For well over a year, Reddit’s r/gaymers has been a refuge—a place to get away from the casual homophobia that’s rampant in many mainstream gaming communities and to have some fun. Now the community’s very name is at risk, thanks to a cease-and-desist letter from the website Gaymer.org.
But can you trademark a community’s identity?
In 2003, Chris Vizzini launched a website that he hoped to turn into a "Gay and Gay friendly webspace for gamers to come together and get their video game on.” It featured news and forums. Vizzini named it Gaymer.org, and in 2007, he trademarked the word “gaymer.”
The term, a portmanteau of “gay” and “gamer,” surely counts as one of the most obvious game-related neologisms of the past 20 years, however. Gamer and gaymer are homophones, after all; the only difference is that one includes a silent “y.”
“I think a million gay gamers independently coined the phrase ‘gaymer,’” Redditor UNHDude wrote. “I think I've been calling myself a gaymer for probably 11 years, since I first realized I was gay. It's just too easy of a term to put together.”
Indeed, the term had been in use long before Vizzini filed to own it. Gaymer may have been coined as far back as 1997 on a USENET discussion forum. (“As a gay gamer (gaymer?) it's difficult to feel a part of a hobby that so far I've only had straight friends in,” a user named Nick Nova wrote.)
In 2002, gaming site Gamegrene declared it was time to add gaymer to the “gamer lexicon.” Meanwhile, Urban Dictionary, the user-curated dictionary for slang, includes entries for “gaymer” from as early as 2006.
In 2011, redditor MisterGhost appropriated the term to create r/gaymers, a forum on Reddit. The subreddit has grown steadily since, boasting 16,000 subscribers and an active community that frequently hosts multiplayer gaming events and video chats.
Last week, Vizzini sent a cease-and-desist letter to Reddit staff, asking them to change the community’s name, citing his 2007 trademark. The Reddit community was outraged.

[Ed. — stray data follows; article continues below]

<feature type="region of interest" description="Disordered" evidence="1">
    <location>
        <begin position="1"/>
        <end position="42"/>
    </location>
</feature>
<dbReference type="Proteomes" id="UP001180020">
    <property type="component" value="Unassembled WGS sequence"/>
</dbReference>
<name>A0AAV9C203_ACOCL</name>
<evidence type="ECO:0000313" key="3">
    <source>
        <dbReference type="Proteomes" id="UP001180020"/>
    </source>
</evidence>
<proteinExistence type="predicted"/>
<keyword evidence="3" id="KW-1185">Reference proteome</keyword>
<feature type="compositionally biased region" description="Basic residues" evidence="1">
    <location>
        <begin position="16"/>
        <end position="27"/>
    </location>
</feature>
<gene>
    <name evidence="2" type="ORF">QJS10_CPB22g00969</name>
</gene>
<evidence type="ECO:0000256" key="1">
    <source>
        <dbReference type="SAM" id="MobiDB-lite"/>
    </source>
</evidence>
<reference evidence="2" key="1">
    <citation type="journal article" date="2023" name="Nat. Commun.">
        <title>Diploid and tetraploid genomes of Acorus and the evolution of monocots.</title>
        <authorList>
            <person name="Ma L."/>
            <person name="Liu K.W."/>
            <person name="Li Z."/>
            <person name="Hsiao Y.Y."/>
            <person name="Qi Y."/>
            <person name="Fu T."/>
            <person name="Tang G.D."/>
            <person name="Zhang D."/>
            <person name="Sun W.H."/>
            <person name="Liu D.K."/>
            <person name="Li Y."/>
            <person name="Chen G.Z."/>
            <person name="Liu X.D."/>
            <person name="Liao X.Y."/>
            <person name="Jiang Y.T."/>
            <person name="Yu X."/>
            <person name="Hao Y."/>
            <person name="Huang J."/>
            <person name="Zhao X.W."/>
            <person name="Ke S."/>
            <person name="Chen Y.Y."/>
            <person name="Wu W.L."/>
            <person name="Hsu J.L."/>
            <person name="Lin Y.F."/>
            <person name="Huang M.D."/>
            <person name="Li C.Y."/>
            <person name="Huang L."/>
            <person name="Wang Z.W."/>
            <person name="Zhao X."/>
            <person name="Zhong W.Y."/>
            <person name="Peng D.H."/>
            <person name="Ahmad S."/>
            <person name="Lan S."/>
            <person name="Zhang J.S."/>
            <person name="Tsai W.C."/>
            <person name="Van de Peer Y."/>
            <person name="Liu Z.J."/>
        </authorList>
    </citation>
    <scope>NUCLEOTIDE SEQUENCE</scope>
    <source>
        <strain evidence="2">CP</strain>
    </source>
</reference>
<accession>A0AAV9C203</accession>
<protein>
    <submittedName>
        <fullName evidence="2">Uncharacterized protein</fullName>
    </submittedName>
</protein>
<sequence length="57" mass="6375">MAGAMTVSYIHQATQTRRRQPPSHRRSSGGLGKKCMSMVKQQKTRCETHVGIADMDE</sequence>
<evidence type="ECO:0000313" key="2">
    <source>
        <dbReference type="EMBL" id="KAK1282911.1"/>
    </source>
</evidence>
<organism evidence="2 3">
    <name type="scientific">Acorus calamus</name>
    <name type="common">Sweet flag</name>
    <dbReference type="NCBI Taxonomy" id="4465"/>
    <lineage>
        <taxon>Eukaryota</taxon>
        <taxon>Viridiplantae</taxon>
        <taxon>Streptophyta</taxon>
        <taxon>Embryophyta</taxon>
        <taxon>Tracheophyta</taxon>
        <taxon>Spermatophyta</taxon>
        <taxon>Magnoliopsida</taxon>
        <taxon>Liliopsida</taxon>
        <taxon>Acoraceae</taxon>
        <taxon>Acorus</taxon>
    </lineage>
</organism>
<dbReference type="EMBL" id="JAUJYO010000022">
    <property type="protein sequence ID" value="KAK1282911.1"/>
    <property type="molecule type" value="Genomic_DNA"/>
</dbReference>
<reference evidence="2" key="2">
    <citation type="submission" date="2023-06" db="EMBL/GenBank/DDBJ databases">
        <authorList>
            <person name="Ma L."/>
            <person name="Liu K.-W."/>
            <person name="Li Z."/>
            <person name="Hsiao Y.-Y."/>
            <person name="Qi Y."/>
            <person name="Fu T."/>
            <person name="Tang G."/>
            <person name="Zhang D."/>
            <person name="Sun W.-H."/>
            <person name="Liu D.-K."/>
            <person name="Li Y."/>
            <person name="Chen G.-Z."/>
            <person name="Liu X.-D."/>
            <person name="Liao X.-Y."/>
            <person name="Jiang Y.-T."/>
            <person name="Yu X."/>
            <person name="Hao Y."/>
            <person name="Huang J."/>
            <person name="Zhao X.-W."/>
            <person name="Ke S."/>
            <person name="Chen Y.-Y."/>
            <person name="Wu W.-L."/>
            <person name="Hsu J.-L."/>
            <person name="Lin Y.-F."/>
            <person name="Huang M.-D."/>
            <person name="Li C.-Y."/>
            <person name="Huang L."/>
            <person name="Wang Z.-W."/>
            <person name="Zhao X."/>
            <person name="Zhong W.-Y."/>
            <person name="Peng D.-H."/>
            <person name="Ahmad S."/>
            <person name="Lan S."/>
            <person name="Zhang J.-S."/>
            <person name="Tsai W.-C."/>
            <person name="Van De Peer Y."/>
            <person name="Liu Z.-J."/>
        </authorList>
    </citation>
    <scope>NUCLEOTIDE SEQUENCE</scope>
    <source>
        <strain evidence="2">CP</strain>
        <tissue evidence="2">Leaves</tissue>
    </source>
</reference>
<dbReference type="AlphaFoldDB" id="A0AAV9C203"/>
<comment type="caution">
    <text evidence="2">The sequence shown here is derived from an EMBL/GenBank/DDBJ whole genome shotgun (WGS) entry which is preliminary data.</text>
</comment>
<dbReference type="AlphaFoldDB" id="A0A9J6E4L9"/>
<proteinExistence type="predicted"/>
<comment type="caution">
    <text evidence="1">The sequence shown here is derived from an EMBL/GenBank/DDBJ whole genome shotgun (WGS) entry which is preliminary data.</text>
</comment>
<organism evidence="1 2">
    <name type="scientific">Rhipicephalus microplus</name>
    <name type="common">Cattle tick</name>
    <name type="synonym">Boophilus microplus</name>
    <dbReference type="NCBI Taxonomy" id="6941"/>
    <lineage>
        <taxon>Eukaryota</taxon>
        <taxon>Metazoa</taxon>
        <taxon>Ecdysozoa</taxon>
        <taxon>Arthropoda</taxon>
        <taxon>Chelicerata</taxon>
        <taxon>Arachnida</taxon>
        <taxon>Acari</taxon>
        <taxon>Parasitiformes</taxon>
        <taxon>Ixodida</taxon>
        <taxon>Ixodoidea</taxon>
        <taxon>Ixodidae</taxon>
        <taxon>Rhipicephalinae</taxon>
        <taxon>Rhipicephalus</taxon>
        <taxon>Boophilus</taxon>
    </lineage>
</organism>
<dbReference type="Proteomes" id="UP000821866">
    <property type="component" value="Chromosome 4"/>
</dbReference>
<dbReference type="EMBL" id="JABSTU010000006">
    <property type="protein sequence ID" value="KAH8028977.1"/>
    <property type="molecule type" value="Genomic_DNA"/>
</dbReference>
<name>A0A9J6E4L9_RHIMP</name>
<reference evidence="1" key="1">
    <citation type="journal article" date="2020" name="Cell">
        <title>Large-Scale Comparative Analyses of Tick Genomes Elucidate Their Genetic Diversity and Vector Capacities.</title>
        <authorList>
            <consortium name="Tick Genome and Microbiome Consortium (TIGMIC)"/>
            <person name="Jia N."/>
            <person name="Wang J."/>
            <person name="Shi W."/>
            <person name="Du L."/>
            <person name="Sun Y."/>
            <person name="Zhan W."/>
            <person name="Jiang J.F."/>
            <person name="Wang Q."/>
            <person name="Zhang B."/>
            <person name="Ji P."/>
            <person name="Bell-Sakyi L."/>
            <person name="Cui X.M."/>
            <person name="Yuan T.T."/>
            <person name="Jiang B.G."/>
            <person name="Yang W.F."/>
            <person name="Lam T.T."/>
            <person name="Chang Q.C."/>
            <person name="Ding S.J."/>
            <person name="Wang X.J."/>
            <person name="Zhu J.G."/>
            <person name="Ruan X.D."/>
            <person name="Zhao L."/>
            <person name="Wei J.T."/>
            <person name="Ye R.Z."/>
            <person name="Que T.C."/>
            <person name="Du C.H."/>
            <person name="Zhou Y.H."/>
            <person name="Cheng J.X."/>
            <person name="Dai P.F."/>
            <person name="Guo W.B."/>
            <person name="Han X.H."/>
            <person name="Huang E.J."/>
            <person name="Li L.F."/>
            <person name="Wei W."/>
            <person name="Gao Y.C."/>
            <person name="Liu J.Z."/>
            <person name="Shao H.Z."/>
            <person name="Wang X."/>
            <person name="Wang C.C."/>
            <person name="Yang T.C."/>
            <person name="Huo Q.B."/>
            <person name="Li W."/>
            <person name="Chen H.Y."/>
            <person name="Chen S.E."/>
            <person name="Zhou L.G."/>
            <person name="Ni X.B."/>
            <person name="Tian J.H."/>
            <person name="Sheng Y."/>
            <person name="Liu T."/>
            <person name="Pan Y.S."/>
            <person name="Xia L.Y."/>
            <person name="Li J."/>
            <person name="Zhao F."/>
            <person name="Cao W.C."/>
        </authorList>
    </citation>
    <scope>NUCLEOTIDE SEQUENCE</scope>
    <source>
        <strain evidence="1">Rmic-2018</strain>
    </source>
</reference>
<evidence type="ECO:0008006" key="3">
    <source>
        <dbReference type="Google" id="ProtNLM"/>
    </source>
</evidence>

“Members of our community also feel strongly because this guy essentially trademarked our word for who we are,which is kind of a dick move if you ask me,” r/gaymers moderator joeycastillo told the Daily Dot.
Vizzini took the fight to r/gaymers itself, with a firm if politely worded post that defended his position. He wasn’t trademarking the name itself, he said, just its use for a website that hosts an online community.
“As a trademark and word mark holder, it’s my responsibility to defend the marks, otherwise I could lose them,” he wrote.
“I started Gaymer.org in 2003 and began to build Gaymer as a brand. Thats why I trademarked and word marked the name. At that time, there was only one other site around dedicated to gay gamers. I have spent countless hours and thousands of dollars on Gaymer.org.”
Vizzini may want to be careful taking this to court, however: If a court finds the term has become generic through common use, it can rule the initial trademark filing invalid. (Vizzini did not respond to a request for comment on this story.)
“My hope is that the trademark is challenged,” r/gaymer moderator d_anio told the Daily Dot, “because it is invalid and not only is it hurting our community now, it has the potential to harm other online Gaymer communities.”
For now, the issue will likely be resolved out of court. Vizzini said he’s not interested in forcing the community itself to shut down. He just wants a name change. Reddit staff have indicated they’re willing to help out with that, though community name changes are quite rare on the site.
“In a perfect world we'd challenge the trademark, convince the [United States Patent and Trademark Office] to render it invalid, and reclaim the word ‘gaymer’ for gay gamers everywhere,” joeycastillo told the Daily Dot. “But priority one for us is keeping this community and its history intact; Reddit is helping us out with that, and I for one am really grateful.”
Photo via LucianLutrae/Quickmeme